these AI techniques in real-world scenarios rather than only focusing on
theories and concepts.
The workshop aimed to develop essential knowledge of deep learning and
key skills in industrial applications using big data and IoT, and incorporated hands-on
tutorials in Python, using Google Collaboratory and Jupyter Notebook.
started with exploring the structural
elements of deep learning models, hyper-parameters, and comparison to standard
machine learning algorithms, followed by the theory and application of deep
neural networks (classification), convolutional neural networks (image
processing), and deep recurrent neural networks (time-series prediction).
Participants then attempted hands-on experiments with each technique using a
benchmark dataset, for training, testing and evaluation. Rashmika and Achini
also demonstrated each technique in the context
of separate real-life projects which accommodate big data and IoT data. One of
these real-life projects was vehicular traffic prediction using IoT smart
sensor data setup of arterial road networks. The real-life scenario contains
over 190 million records of smart sensor network traffic data generated by
After completing the workshop, participants walked away with solid theoretical
foundations of deep learning, when to use it and in which industrial settings,
how to design, implement, validate and deploy deep learning models in
industrial settings. Feedback from participants has been very positive.
“Most of the workshops on deep learning focus on theoretical aspects, but this workshop focused on practical aspects of using deep learning for industry applications on Big Data and IoT.”
“Easy to understand for a beginner. For a person who do not have a background in AI, it was quite easy to capture the essence of what deep learning means and its hype.”
“Was able to understand what deep learning is and completely implement an AI solution for a business problem within 3 hours.”
is everywhere and being created almost constantly. This calls for a new way of
With traditional data, the person who wants to use the data has to create that data. Although called Artificial Intelligence (AI), traditionally AI needs to be trained with data and outcomes that are known. So researchers have to build the Artificial Intelligence and algorithms to suit the problem and to suit the data. Now, data is generated by machines, leading to great amounts of data yet to be interpreted. Machines generate data at a rate that could go up to hundred thousands of data points a second. This data is being created through media, the cloud, the web, the Internet of Things, sensors, etc. It is no longer possible to connect each of these individual data point to objects in the real world. It is not possible anymore to build the AI, because the data is unknown, and so is the problem or outcome.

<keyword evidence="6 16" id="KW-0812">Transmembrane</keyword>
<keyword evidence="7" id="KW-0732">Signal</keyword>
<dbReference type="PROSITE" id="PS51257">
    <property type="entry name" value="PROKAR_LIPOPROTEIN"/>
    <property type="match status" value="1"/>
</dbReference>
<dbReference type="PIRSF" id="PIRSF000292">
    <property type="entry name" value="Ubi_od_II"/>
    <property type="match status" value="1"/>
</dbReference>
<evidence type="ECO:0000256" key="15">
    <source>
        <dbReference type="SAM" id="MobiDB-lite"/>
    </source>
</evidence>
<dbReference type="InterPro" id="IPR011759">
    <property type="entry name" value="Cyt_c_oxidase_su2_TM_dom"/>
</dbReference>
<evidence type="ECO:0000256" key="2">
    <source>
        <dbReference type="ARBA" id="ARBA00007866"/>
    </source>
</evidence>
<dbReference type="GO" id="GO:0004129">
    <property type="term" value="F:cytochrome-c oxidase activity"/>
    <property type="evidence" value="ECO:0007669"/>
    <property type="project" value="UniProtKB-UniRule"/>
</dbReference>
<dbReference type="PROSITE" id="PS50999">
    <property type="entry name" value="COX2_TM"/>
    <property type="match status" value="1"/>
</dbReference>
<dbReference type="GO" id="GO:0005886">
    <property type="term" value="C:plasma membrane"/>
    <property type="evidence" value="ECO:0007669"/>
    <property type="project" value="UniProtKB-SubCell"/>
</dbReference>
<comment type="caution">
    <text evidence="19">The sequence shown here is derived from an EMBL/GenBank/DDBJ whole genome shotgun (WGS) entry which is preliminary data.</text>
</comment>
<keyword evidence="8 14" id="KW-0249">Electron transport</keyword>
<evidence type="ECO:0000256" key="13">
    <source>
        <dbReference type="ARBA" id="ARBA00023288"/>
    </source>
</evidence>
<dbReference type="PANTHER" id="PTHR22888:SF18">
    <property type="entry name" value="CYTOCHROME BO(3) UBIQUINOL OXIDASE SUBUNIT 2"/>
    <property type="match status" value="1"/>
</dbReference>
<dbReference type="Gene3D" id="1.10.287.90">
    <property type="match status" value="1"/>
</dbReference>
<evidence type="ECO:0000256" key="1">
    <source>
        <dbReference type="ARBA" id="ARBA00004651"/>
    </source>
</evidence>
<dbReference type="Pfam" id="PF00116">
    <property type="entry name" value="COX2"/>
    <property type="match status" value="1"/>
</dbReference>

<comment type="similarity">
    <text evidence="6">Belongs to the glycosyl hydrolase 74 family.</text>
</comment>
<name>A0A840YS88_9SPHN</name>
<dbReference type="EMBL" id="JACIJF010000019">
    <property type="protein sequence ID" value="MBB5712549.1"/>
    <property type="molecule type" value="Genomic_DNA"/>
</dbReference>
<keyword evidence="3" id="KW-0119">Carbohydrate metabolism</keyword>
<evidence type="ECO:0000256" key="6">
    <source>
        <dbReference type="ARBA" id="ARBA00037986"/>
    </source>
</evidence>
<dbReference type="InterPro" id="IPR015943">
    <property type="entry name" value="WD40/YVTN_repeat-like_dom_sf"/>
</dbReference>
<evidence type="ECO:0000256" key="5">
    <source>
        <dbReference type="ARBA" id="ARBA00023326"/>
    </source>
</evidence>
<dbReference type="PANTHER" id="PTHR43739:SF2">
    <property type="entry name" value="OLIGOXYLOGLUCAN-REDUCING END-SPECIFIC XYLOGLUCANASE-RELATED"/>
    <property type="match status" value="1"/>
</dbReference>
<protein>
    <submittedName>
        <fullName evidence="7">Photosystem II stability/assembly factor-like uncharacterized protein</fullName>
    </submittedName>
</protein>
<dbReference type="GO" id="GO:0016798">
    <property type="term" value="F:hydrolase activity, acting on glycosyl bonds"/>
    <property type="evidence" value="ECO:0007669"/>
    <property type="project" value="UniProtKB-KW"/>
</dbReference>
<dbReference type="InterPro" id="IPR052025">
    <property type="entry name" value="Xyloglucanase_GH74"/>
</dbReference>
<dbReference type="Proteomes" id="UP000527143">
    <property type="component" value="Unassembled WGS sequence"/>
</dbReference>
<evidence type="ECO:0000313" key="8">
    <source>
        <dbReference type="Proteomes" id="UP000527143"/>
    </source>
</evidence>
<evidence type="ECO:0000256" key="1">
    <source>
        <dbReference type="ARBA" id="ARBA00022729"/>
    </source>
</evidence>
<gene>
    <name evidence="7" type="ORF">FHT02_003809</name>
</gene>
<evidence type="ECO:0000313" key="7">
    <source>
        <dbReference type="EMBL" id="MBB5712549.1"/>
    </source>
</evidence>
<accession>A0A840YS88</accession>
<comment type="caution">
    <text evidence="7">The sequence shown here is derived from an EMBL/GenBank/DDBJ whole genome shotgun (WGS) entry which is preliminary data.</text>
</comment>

This new type of data is in real-time, online, machine generated, in high volumes and granular, and means we need a new paradigm. A paradigm that allows AI to make sense of data collected through for example text, images and videos, especially in social media, and capture feelings, emotions and someone’s personality.
Centre for Data Analytics and Cognition Lab
LBS’ Centre for Data Analytics and Cognition Lab (CDAC) specialises in research and development of cutting-edge artificial intelligence (AI) and machine learning algorithms and the transformation of these into practical tools and technology for business and other practical applications in advanced analytics. The team consist of a group of big data experts with outstanding research and academic achievements on top of many years of industry experience in the areas of finance, telecommunications, IT and business.
CDAC and the new paradigm
One of the key areas CDAC is involved with, building AI that builds itself, called self-structuring AI. The other aspect is that it allows for unsupervised learning. This means that the AI not only builds itself, it also learns by itself. It does not need to be trained. It can still be trained, but it has the capability to learn by itself. The CDAC team then transforms this technology into practical technology, called technological AI building blocks so it can be used to serve the community.
The great news is that collaboration is already taking place with industry, governments and academia.
Contact or visit
For more information visit the Centre for Data Analytics and Cognition.
Donald Whitehead Building, Room 301, Level 3 La Trobe University, Bundoora, VIC 3086